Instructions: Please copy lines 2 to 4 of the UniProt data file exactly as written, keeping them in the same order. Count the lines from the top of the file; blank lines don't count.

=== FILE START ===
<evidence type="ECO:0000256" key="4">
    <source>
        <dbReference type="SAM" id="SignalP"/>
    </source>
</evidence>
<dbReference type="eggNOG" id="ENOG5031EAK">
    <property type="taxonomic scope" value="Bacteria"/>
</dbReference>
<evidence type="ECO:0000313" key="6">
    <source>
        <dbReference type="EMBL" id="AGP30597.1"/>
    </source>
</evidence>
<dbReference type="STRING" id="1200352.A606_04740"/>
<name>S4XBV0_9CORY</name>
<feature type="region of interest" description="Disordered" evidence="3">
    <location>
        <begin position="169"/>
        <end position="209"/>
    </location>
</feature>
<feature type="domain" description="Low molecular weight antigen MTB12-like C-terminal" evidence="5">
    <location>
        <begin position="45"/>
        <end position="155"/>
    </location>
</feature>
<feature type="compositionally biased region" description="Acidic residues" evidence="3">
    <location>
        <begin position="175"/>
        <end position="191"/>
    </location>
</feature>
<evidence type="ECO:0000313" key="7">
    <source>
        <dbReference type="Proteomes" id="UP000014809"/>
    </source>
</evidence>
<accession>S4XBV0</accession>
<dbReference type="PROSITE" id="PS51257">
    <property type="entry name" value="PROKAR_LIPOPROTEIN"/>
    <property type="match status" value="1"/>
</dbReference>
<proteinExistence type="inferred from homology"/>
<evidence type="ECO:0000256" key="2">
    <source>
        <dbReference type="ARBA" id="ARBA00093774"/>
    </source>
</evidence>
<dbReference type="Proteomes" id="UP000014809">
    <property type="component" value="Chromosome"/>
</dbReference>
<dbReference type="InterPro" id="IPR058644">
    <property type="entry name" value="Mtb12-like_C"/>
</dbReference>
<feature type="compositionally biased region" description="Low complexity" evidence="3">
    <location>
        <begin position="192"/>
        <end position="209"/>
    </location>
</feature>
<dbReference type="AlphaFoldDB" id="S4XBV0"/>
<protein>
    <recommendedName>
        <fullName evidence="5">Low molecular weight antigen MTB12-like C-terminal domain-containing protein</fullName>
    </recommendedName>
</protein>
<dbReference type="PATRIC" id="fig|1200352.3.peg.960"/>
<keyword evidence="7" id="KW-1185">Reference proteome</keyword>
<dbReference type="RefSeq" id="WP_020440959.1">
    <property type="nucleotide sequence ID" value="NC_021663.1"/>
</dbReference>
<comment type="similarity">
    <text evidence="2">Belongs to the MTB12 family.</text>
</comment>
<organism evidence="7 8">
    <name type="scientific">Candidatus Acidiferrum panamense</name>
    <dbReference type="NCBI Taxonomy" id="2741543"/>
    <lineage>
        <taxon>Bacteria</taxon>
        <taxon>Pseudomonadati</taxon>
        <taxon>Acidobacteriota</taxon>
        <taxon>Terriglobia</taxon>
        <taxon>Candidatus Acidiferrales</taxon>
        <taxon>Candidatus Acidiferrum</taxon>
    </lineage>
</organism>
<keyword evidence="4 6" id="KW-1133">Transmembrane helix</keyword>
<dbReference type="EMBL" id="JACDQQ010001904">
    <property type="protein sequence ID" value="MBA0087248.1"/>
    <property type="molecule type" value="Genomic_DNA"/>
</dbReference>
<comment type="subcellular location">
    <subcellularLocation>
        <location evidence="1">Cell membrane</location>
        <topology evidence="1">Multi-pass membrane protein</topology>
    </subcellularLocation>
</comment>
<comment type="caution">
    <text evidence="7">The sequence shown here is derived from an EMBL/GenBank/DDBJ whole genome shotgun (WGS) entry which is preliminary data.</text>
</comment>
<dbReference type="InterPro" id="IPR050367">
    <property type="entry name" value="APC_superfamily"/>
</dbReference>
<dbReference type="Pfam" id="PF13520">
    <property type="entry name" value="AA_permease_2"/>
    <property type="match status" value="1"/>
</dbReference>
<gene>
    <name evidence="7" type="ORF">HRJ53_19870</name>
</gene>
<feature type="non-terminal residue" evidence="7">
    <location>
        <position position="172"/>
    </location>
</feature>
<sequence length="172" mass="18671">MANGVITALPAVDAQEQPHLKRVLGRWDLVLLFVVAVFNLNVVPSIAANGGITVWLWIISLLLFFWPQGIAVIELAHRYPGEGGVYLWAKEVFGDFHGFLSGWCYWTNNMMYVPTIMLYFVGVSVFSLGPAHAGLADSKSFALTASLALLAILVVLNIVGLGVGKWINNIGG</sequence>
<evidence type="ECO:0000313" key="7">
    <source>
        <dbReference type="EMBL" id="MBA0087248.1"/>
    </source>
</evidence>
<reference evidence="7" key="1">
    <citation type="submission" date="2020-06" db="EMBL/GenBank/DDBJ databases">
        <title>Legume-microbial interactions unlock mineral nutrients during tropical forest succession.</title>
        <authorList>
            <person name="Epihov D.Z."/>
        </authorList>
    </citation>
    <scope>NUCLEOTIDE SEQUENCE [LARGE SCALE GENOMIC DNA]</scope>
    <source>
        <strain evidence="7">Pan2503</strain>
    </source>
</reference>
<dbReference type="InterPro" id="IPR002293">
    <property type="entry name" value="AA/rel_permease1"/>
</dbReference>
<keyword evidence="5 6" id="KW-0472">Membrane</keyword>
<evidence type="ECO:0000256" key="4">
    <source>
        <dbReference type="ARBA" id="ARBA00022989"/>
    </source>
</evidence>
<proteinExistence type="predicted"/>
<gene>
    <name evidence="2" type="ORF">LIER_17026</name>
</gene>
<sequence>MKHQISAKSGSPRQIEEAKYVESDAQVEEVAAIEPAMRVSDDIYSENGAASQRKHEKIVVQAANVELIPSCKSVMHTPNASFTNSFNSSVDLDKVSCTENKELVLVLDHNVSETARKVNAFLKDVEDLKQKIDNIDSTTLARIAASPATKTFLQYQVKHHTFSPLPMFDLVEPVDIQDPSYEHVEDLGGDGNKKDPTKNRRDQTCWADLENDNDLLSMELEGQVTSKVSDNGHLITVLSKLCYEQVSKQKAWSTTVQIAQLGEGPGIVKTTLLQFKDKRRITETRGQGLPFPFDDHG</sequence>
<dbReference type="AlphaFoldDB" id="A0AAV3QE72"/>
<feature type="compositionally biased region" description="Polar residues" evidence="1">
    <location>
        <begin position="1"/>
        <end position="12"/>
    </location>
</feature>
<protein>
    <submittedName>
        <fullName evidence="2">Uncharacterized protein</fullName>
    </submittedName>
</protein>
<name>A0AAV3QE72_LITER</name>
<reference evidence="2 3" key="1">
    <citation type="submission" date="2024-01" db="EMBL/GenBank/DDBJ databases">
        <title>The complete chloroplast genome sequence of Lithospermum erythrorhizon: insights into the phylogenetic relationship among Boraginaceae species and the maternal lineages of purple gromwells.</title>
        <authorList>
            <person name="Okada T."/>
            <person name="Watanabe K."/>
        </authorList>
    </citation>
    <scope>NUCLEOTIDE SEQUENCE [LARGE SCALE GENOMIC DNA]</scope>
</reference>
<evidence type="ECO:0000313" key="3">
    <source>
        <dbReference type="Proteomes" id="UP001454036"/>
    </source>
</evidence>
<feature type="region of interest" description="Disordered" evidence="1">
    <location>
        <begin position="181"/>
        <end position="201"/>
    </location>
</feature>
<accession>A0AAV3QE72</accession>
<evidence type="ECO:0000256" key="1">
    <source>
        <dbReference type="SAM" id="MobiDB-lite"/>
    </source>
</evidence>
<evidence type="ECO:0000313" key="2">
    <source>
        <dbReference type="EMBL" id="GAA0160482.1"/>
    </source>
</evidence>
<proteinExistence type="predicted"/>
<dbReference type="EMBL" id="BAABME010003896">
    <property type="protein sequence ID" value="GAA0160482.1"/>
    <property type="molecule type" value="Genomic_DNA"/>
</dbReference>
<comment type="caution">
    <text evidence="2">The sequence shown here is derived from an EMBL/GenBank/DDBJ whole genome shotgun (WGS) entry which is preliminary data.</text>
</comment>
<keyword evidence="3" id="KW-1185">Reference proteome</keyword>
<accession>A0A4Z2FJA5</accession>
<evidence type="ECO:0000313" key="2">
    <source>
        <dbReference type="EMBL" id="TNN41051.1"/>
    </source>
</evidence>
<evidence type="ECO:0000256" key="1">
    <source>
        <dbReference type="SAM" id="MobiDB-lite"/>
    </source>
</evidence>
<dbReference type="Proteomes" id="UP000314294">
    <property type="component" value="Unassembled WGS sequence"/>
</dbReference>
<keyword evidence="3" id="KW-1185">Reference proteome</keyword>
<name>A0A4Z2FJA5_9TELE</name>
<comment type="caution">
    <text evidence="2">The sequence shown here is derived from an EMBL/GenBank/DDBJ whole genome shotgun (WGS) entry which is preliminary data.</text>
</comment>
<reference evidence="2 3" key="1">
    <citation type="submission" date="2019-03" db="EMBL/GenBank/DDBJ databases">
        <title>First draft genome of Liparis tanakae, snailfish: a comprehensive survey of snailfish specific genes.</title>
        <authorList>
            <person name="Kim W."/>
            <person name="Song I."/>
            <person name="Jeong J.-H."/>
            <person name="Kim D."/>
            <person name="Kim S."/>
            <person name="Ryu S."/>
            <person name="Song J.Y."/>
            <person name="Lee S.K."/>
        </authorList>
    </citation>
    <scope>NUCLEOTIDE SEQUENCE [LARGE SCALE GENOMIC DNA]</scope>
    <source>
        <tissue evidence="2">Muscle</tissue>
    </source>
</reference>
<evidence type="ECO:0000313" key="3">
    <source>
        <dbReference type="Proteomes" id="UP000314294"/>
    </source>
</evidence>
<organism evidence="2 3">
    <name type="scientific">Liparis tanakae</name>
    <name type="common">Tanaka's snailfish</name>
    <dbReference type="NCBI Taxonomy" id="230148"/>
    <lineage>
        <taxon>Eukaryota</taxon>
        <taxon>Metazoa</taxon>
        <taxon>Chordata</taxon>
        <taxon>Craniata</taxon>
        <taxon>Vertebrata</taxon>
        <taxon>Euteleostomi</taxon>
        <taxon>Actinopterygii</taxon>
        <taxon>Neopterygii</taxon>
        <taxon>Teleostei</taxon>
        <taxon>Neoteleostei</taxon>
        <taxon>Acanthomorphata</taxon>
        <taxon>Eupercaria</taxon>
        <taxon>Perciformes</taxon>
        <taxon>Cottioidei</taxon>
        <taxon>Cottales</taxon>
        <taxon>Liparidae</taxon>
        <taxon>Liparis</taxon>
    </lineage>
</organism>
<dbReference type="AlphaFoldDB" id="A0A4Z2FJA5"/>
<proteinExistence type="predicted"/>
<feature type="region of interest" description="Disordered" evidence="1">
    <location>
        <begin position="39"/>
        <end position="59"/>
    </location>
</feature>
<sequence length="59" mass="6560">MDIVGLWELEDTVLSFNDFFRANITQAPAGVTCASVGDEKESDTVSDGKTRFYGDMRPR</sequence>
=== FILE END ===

    <source>
        <dbReference type="SAM" id="SignalP"/>
    </source>